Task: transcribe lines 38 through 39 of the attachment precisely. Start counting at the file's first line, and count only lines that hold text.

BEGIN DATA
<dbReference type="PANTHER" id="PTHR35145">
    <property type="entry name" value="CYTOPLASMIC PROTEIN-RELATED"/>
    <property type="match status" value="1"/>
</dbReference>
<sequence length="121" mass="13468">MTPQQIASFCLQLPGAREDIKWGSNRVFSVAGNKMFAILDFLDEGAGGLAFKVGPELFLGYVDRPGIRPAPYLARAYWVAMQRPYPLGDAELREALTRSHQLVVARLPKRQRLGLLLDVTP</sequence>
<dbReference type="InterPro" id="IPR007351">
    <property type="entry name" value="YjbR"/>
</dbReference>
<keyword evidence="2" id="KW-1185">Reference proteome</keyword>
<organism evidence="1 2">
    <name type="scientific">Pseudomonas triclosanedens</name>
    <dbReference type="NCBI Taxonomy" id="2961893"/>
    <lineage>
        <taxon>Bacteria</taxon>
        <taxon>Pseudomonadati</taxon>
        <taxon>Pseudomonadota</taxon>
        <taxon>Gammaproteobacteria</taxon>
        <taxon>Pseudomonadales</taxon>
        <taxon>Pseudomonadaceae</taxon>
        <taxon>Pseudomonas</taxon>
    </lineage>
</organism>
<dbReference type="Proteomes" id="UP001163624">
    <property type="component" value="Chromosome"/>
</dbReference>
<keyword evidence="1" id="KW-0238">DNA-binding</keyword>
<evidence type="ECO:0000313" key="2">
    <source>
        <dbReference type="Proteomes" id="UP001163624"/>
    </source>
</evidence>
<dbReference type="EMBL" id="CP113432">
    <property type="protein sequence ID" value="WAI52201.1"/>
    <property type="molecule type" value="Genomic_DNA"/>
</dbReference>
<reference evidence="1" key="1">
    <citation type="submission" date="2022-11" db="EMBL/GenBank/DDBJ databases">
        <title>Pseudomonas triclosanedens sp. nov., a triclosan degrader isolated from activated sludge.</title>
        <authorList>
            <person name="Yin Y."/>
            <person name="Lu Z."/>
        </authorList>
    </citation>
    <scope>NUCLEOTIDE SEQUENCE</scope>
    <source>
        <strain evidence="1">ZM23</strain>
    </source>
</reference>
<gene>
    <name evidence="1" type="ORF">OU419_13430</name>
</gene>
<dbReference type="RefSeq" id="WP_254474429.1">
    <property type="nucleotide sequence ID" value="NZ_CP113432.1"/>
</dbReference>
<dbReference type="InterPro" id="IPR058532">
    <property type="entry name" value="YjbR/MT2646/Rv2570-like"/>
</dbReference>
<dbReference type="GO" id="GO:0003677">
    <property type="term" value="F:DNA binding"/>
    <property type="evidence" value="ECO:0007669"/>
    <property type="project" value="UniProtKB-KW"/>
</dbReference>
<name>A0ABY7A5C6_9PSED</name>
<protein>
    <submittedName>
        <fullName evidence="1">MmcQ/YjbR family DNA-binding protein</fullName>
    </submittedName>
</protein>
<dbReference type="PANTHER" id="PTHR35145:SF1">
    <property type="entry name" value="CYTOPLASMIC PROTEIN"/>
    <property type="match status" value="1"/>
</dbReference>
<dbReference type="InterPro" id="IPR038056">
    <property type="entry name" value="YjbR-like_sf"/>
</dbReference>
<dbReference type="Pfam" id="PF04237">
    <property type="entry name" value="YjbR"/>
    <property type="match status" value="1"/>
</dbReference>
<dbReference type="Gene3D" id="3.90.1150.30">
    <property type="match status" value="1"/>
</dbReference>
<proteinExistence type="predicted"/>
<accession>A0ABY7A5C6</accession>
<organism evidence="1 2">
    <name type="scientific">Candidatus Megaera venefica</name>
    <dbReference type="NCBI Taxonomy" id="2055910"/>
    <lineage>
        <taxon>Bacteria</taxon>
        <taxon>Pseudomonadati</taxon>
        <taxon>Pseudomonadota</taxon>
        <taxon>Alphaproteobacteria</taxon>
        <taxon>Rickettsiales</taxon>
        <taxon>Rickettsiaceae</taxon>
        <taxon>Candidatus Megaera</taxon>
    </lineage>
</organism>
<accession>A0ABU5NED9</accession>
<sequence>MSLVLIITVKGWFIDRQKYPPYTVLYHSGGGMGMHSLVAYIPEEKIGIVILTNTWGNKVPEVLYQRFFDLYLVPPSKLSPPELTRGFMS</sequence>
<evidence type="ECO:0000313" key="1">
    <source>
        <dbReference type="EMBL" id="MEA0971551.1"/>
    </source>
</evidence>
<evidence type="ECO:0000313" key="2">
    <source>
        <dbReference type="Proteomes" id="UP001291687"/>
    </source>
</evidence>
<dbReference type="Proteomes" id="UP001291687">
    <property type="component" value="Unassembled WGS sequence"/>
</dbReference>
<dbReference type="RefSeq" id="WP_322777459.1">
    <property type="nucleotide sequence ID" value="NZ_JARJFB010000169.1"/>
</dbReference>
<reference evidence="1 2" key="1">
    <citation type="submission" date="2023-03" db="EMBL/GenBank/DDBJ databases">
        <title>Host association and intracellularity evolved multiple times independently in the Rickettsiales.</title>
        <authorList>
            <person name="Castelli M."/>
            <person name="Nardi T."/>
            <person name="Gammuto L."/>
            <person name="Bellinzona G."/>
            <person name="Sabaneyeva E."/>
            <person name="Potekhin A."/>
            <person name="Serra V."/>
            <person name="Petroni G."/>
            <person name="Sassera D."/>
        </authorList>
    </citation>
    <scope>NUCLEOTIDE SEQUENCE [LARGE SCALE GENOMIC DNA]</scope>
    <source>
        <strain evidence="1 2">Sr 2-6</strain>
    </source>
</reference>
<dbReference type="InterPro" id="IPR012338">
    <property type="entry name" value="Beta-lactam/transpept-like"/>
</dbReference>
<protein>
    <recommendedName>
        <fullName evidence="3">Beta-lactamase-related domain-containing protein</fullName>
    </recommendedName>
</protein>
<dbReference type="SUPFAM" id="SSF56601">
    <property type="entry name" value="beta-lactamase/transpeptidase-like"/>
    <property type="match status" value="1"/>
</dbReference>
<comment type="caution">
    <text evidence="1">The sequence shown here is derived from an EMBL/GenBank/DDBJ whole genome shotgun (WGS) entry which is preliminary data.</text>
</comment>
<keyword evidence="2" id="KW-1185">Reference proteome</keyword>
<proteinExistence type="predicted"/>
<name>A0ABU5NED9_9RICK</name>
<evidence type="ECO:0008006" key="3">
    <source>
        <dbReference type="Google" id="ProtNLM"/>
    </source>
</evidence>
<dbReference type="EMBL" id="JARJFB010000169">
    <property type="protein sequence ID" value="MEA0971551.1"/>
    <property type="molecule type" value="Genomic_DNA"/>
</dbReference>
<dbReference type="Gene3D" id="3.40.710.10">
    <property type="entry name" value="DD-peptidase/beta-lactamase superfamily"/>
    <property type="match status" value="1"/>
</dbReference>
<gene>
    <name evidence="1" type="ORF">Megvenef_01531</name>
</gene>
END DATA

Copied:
        <title>Pseudomonas triclosanedens sp. nov., a triclosan degrader isolated from activated sludge.</title>
        <authorList>